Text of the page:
Humble winnings: Thomas Palfey wins March Madness competition

Victory! Physical Education Chairperson Thomas Palfey wins the second annual March Madness Competition. 
(Courtesy of Olivia McMinn.)
Victory! Physical Education Chairperson Thomas Palfey wins the second annual March Madness Competition. (Courtesy of Olivia McMinn.)
Madison Aboud


On April 3, the Climate and Culture squad began hosting the second annual March Madness competition, where 64 teachers and staff members participated to see who would become victorious.  

Originally, Physical Education Chairperson Thomas Palfey wasn’t going to participate in the competition. 

“I wasn’t signed up until the last minute,” T. Palfey said. “I wasn’t going to do it. I saw how into it Mr. Krug is and I saw the principals put in and I thought, ‘If they put in, I’ll put in.’”

On April 17, the competition concluded, naming T. Palfey as the winner. 

“It was surprising, but happy, especially after getting knocked out by my wife [Amy Palfey] in the first round last year,” T. Palfey said. 

Last year, A. Palfey secured a victory against her husband. This year, she competed as well. 

I participated in March Madness because I did last year, and it was fun,” A. Palfey said. “I want to publicly congratulate my husband on his victory this year but now that we are even (both beat each other in this madness) it is on.”

Going into the final round, T. Palfey was comfortable with any outcome. 

“Honestly, I was just along for whatever happened,” T. Palfey said. 

Palfey secured his win after a battle against geometry teacher Kathryn Chestney. 

“I was so happy for Mr. Palfey and immediately sent a congratulatory email to him,” Chestney said. 

Neither of the finalists faced any challenges throughout the competition.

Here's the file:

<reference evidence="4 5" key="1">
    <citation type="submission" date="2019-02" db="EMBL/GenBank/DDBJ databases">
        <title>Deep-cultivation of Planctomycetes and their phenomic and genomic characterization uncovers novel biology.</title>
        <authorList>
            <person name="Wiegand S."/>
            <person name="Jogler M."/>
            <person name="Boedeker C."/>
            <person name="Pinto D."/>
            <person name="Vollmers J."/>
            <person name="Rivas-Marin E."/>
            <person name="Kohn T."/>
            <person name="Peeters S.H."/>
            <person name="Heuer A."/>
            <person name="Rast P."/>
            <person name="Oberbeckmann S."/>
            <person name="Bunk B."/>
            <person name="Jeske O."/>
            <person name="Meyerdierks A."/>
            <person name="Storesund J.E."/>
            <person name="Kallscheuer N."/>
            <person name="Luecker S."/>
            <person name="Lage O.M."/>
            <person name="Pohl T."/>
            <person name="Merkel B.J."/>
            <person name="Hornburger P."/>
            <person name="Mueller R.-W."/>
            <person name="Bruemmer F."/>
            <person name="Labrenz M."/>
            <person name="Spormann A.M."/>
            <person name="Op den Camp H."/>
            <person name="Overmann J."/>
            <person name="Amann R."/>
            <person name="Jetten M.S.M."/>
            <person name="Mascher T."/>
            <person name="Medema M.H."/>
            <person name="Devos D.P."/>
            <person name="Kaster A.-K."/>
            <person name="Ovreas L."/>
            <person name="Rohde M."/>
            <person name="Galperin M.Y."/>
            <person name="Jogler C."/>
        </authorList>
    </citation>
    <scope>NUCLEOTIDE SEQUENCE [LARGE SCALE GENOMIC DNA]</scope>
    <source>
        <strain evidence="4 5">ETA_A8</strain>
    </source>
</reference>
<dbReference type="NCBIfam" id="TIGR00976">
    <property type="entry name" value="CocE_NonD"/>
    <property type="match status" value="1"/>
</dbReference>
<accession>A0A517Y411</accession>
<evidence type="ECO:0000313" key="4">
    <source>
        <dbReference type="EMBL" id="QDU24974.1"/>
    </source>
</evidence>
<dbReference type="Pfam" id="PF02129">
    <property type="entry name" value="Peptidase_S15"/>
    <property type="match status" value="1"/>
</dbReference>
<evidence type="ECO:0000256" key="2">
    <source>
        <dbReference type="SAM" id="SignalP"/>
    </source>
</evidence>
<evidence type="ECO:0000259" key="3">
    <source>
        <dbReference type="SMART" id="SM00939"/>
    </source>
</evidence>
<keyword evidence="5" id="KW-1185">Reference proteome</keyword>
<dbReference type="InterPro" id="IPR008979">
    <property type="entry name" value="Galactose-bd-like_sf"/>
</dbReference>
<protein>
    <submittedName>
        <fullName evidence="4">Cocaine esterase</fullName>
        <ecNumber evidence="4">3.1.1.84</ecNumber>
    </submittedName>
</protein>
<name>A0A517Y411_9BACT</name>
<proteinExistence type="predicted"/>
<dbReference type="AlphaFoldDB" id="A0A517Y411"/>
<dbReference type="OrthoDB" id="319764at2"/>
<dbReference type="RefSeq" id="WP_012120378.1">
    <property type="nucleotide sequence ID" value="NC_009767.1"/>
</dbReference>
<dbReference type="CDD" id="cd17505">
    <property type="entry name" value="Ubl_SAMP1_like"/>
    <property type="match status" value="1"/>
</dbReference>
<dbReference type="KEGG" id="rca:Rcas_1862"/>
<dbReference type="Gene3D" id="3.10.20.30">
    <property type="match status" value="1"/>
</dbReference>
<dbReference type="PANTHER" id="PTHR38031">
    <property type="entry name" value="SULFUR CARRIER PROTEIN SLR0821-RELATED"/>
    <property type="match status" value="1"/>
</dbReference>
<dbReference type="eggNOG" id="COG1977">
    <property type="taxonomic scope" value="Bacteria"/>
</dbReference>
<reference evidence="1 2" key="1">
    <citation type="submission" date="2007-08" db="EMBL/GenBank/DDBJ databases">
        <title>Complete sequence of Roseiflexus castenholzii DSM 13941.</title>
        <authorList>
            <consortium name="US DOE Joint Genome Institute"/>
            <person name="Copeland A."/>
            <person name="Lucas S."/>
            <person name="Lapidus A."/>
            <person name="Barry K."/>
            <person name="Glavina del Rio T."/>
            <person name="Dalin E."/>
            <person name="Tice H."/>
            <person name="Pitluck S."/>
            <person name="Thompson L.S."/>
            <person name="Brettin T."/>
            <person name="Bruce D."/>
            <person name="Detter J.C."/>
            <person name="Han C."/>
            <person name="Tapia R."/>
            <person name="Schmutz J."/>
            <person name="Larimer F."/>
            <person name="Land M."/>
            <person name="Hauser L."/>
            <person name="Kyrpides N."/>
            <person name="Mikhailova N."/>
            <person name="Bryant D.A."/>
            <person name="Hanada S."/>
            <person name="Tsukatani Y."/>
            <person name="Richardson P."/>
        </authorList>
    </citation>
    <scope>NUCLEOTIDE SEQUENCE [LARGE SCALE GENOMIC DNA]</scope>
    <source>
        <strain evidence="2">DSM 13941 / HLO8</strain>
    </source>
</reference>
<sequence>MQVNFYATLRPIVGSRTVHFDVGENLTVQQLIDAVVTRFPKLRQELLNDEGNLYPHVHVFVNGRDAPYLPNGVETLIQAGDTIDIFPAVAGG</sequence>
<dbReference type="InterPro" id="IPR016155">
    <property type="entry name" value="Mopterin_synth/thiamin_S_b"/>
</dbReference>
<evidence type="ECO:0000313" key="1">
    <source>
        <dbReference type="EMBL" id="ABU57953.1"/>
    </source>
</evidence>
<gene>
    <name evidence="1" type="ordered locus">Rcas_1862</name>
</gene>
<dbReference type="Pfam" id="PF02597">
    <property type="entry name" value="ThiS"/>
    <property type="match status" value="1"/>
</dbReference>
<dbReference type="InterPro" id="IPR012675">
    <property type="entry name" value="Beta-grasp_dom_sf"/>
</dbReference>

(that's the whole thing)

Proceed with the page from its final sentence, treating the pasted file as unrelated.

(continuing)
“It was all wonderful,” Chestney said. “I just really felt amazing support from my students and that warmed my heart.”

“I didn’t pay attention, and I enjoyed everybody else’s posters,” T. Palfey said.  

This year, T. Palfey and A. Palfey had different campaign styles than what they used in competition the year before. 

“Last year, I paid too much attention so I didn’t,” T. Palfey said. “I didn’t tell them [students] that I was in it. I just let what happened, happen. Usually, I’d be out there with the trash talkers, but I was quiet this time.” 

“Last year, I campaigned hard to secure the first-round victory. This year, I decided not to campaign and let the votes fall where they may,” A. Palfey said.

Unlike T. Palfey and A. Palfey, Chestney campaigned with the help of her students.

“Students in my first period started passing out stickers and “Vote 4 Chez” stars and that kind of stuck,” Chestney said. 

Students were great advocates over the course of March Madness. 

“Everybody in my class because they want doughnuts and pizza and random people who voted for me and wanted to know if they could come down for the pizza,” T. Palfey said. 

Chestney’s students played a vital role over the course of her campaigns. 

“All of my students were SUPER supporters and many teachers were cheering me on as well,” Chestney said. “The best part was having students who I don’t even know/have in class come up to me and say, ‘I voted for you!’I definitely felt the love.” 

Over the course of the competition, T. Palfey learned a lesson. 

“I can be humble without trash-talking,” Palfey said. 

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